Thus, the only issue before a district court in drug enforcement and injunction actions is whether the FDA has sufficient probable cause to believe the drug in question is a "new drug" or is "misbranded" to be able to successfully maintain the cause of action. In Ewing v. Mytinger & Casselberry, Inc., 339 U.S. 594, 70 S. Ct. 870, 94 L. Ed. 1088 (1950), the Supreme Court held that a claimant/defendant has the right to assert the defense of lack of probable cause at the enforcement proceeding; further, that a full hearing should be held. At such hearing, the government must prove by a preponderance of the evidence the drug in question is a "new drug." If it fails to meet this burden, the action must be dismissed. See United States v. 1,048,000 Capsules, 347 F. Supp. 768 (S.D.Tex.1972); United States v. Articles of Drug . . . Quick-O-Ver, 274 F. Supp. 443 (D.Md.1967).
It is not within the jurisdiction of a district court to determine whether the drug in issue is or is not a "new drug." Such a decision is to be made by the FDA, the agency entrusted by Congress with the necessary expertise to make well-informed decisions on this issue. CIBA Corp. v. Weinberger, 412 U.S. 640, 644, 93 S. Ct. 2495, 37 L. Ed. 2d 230 (1973); Weinberger v. Bentex Pharmaceuticals, Inc., 412 U.S. 645, 652, 93 S. Ct. 2488, 37 L. Ed. 2d 235 (1973); United States v. Articles of Drug . . . Quick-O-Ver, supra at 445.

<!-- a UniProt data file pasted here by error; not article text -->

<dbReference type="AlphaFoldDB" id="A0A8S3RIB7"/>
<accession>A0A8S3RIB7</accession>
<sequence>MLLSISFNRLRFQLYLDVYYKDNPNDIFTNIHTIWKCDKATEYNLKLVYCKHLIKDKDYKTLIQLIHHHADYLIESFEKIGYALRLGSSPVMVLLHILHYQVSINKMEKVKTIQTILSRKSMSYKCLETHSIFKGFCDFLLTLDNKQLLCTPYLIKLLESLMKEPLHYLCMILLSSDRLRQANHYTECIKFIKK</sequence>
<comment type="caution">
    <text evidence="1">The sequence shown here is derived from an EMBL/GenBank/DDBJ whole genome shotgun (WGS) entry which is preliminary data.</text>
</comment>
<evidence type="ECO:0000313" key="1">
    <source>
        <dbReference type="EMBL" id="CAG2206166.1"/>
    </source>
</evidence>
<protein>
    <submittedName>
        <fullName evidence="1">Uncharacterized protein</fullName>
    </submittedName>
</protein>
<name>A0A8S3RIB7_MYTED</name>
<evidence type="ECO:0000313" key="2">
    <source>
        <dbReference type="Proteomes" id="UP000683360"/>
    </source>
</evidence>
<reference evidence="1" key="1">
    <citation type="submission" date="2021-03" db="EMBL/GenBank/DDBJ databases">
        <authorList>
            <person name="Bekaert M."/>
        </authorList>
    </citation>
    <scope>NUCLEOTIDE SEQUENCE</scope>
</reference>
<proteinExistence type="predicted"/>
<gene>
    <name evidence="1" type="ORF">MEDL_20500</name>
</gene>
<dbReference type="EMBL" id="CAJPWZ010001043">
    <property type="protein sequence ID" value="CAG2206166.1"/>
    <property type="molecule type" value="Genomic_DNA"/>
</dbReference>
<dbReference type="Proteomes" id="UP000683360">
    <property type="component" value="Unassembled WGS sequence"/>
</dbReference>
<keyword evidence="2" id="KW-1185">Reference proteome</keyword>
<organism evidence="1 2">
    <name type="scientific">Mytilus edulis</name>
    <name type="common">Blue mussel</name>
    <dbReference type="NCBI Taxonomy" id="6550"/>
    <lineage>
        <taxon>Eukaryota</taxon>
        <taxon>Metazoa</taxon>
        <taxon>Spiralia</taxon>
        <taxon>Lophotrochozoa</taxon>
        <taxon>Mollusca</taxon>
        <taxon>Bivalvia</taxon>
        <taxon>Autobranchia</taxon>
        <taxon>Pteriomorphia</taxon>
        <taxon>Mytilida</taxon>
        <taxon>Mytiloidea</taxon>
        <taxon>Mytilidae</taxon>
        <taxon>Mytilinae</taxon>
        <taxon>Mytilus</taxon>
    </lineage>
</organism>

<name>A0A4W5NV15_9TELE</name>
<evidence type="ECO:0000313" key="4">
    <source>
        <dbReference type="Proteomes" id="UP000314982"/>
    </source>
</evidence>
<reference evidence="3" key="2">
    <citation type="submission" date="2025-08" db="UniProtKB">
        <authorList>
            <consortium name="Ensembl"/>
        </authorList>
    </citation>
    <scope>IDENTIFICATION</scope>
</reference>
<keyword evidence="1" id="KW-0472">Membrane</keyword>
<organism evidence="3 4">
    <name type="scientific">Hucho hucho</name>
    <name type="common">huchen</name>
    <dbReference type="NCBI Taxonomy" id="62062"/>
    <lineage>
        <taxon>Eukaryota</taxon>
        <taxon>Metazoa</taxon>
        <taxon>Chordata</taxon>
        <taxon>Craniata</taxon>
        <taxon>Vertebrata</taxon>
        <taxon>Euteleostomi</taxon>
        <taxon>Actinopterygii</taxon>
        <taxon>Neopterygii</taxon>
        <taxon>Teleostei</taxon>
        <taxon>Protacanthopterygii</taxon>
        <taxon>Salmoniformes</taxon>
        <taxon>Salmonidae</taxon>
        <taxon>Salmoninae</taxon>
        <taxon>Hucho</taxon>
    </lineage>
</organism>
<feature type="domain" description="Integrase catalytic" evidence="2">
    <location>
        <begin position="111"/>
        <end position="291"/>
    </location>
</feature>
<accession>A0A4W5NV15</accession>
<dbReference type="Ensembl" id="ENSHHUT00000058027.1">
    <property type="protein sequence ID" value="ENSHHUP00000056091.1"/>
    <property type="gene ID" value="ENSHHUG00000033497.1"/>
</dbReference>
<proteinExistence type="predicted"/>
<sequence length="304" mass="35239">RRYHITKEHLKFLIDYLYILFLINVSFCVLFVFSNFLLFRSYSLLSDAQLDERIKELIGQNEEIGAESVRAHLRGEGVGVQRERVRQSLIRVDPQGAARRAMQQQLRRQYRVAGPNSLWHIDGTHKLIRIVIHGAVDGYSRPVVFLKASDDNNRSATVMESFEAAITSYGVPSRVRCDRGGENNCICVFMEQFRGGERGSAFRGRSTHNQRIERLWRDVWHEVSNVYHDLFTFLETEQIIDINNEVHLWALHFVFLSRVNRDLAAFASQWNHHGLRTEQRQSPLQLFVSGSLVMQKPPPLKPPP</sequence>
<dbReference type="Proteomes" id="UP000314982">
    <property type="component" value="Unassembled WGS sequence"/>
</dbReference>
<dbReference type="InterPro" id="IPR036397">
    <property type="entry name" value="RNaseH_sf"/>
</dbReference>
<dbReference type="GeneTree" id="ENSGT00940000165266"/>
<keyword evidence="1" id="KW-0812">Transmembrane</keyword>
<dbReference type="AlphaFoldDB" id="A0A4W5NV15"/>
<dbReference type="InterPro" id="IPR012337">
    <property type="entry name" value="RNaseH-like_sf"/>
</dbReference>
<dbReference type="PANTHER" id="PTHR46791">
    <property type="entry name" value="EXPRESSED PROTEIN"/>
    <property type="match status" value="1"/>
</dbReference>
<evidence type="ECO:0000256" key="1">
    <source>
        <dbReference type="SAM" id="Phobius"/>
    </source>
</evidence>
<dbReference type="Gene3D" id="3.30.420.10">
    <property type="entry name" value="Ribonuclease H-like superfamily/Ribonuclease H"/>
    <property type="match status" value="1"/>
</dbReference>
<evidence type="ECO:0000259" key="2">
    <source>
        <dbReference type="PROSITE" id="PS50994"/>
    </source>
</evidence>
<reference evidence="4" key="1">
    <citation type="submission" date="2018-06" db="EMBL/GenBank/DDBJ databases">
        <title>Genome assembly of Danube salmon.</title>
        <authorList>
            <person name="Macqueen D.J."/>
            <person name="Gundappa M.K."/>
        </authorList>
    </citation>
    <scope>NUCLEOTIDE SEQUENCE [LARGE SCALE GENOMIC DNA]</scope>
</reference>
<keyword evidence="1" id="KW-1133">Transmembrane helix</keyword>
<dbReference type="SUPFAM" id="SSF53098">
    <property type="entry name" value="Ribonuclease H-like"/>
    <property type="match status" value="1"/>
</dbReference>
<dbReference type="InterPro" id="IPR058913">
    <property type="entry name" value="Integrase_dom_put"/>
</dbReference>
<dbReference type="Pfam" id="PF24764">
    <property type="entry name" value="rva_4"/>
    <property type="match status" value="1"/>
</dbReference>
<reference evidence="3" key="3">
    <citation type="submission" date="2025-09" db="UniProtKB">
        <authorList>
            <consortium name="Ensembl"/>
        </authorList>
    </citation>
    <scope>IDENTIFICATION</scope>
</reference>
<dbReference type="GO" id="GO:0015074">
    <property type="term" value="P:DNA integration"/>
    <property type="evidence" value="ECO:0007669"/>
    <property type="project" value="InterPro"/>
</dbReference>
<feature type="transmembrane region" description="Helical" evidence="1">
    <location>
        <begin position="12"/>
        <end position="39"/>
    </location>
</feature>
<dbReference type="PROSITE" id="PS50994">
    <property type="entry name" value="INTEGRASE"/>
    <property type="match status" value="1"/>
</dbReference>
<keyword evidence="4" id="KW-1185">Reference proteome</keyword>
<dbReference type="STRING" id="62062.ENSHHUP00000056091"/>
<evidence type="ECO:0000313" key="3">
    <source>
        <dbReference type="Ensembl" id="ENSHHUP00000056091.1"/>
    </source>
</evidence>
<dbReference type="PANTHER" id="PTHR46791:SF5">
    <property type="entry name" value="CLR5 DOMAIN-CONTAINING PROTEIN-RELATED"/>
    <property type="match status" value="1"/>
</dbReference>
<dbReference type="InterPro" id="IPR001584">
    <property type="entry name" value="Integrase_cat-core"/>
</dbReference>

*110 Having defined our role in the actions before us, we proceed to other issues.
The enforcement and injunction proceedings in this case are based on two grounds: X-Otag Plus is a "new drug" without an approved NDA or ANDA on file, and, X-Otag Plus is "misbranded." The parties have stipulated if X-Otag Plus is found not to be a "new drug" within the meaning of 28 U.S.C. § 321(p) (1), it need not have an approved NDA or ANDA and it is not "misbranded." Therefore, we address the issue of whether X-Otag Plus is a "new drug."
The FDCA defines a "new drug" to be:
Any drug . . . the composition of which is such that such drug is not generally recognized, among experts qualified by scientific training and experience to evaluate the safety and effectiveness of drugs, as safe and effective for use under the conditions prescribed, recommended, or suggested in the labelling thereof . . ..
28 U.S.C. § 321(p) (1). In deciding the question whether a certain drug is or is not a "new drug" within the meaning of the statute, courts have traditionally considered two types of evidence. First, courts consider the presence or absence of "adequate and well-controlled" studies, published in scientific literature attesting to the safety and effectiveness of the drug in question. See 21 C.F.R. § 314.111(a) (5) (ii), which delineates the "essentials" for an "adequate and well-controlled clinical investigation." Such clinical studies concern the actual safety and effectiveness of the drug at issue. The fact the studies are published in scientific literature ensures wide distribution of the knowledge contained therein, thereby supporting arguments of "general recognition."